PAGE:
Alto end Buena Vista streets, Chicago, west
of the Rock Island Railroad, for 5160,C00.
nouncing the opening of a new cemetery,
says: "Mr. had the pleasore ol being
first buried there."
I he can only cerainly and permanently put
them to fliaht with the aid of this unrivalled
cathartic, detergent, and restorative. There
are multitudes of sallow and feeble invalids,
now languishing in the western clearings,
under the endemic diseases ol that region,
who would soon find their healthy appear
ance, strength, and cheerfulness return, un
der a course of Holloway's Pills.
" WOODLAND CREWH" — A Pomade for
beautifying the Hair —highly perfumed,
superior to any French article imported, and
for half the price. For dressing Ladies Hair
it has no equal, giving it R bright glossy ap
pearance. It causes Gentlemen's Hair to
curl in the most natural manner. It removes
dandruff, always giving the hair the appear
ance of being fresh hamponpil. Price only
fifty cents. None genuine unless signed
Proprietors of the
" Balm of a thousand Flowers."
For sale by all Druggists. New York.
In Mnuntpleasant, on Wednesday the llih
inst., ISAAC W. MU-ORAVE Esq., aged about 65
In Lewisburg, on Wednesday last, Mr.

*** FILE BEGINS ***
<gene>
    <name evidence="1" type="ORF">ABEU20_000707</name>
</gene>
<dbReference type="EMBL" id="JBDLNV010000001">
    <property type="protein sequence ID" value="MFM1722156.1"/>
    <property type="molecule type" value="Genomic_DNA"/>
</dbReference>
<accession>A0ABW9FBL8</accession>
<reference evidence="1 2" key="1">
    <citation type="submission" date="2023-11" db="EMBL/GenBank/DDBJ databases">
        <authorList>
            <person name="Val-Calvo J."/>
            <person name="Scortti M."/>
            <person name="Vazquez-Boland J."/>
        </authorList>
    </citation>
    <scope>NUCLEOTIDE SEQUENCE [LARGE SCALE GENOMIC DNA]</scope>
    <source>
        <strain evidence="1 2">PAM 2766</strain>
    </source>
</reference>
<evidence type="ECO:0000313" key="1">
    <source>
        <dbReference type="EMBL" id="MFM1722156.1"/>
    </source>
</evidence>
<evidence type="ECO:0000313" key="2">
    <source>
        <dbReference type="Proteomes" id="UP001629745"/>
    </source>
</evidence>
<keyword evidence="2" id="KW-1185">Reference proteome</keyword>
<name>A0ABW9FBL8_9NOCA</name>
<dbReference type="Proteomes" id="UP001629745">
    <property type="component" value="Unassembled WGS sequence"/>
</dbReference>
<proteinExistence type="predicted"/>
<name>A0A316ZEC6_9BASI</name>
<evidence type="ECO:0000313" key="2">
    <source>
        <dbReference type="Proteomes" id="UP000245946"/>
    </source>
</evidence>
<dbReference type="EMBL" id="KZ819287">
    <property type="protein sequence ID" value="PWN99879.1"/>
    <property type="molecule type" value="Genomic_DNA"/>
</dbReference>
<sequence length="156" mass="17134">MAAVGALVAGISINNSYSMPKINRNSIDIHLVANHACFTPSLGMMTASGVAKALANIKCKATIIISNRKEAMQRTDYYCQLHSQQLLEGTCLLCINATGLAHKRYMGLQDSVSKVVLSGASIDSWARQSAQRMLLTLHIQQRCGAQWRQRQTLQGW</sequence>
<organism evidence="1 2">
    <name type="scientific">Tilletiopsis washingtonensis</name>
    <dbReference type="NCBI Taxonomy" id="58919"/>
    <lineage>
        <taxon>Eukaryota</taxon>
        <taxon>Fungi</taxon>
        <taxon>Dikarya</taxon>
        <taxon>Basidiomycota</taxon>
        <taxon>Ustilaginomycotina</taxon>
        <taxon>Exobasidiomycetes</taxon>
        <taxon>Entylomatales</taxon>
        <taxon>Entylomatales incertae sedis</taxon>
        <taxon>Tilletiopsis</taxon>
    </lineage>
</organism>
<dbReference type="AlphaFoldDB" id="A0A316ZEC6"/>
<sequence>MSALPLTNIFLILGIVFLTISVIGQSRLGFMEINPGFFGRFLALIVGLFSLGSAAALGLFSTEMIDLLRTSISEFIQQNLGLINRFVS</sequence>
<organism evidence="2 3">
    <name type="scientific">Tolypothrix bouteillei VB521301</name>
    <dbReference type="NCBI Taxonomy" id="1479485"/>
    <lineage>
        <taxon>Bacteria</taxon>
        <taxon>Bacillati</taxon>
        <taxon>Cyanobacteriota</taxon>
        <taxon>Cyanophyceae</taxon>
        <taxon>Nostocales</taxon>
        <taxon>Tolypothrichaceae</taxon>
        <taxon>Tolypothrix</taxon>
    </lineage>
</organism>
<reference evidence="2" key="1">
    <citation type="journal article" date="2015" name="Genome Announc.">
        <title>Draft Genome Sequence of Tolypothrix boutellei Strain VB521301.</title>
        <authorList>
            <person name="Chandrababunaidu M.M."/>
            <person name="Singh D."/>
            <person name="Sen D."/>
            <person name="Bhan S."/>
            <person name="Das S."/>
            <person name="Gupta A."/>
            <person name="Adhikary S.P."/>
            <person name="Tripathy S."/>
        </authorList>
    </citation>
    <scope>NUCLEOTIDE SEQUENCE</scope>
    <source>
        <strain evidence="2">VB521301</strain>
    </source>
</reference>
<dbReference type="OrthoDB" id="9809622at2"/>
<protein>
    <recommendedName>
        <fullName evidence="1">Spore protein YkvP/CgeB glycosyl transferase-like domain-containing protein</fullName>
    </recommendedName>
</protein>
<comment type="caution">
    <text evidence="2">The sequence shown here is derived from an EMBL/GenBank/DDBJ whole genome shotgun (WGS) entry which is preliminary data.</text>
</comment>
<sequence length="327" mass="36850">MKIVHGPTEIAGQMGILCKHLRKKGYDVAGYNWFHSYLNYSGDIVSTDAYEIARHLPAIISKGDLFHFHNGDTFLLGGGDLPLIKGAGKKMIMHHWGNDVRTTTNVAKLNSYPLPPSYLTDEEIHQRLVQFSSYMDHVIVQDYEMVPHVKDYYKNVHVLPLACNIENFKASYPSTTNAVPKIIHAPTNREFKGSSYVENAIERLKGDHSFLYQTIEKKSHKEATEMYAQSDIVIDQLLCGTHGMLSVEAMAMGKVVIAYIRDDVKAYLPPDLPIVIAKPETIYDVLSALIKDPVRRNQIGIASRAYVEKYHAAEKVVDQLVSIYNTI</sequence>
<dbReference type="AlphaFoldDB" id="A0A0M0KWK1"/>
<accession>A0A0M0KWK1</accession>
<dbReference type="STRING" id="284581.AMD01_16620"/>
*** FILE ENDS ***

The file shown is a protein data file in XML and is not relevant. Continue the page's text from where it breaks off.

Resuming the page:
CHARLES E. HOFFMAN, formerly ol Blooms
burg, in the 33d jcar of bis age.
On the 13:h inst., near Bear Gap, North'd.
county, MARY, wile of Asa T. John, aged 68
years, 11 months and 1 day.
THE fnurih term of this Institution will
commence on MONDAY THE FIFTH
DAY OF AUGUST NEXT, the same having
been in successful operation since last Ocio
ber, under the charge of PROF. ANDERSON,
with competent and reliable assistants, and
have been well patronized Uv students from
abroad, the Mnntiev of Buck-, LMiigh, Car
bon, and Columbia have furnished a good
portion of tha school besides several from
the (ar west have attended the same.
P. S. An opening address will be deliver
ed ou the day of the commencement at five
o'clock, P. M.
New Colnmbus, Joly 20, 1857.
Beach Haven, July Ist, '57. j
MR. EDITOR:— Tha amount of toll* receiv
ed nl this office are as follows:
Previously reported, . . . 531270 13
June, ......... 29536 02
Fines, 10 Off
Total 560816 15
JOHNS. FOLLMER, Collector.
Corner Stone L-aying.
THE Corner Stone of the Evangelical Lu
theran Church, in Mifßinville, will be laid,
God willing, on Thursday, the 4th day of Au
gust, wi'h appropriate religious services, in
English and German.
Service to commence al 10 o'clock, A. M.
The public are invited to attend.
A few competent agents wanted for the
Comprehensive Geography and History ancient
and modern of the World, by S. G Goodrich,
(Peter Parley); handsomely bound and pro
fusely illustrated. Piice 83. Bold only by
Agents, tc whom rare inducements are offer
ed. Address,
No 172 William bneei, New York.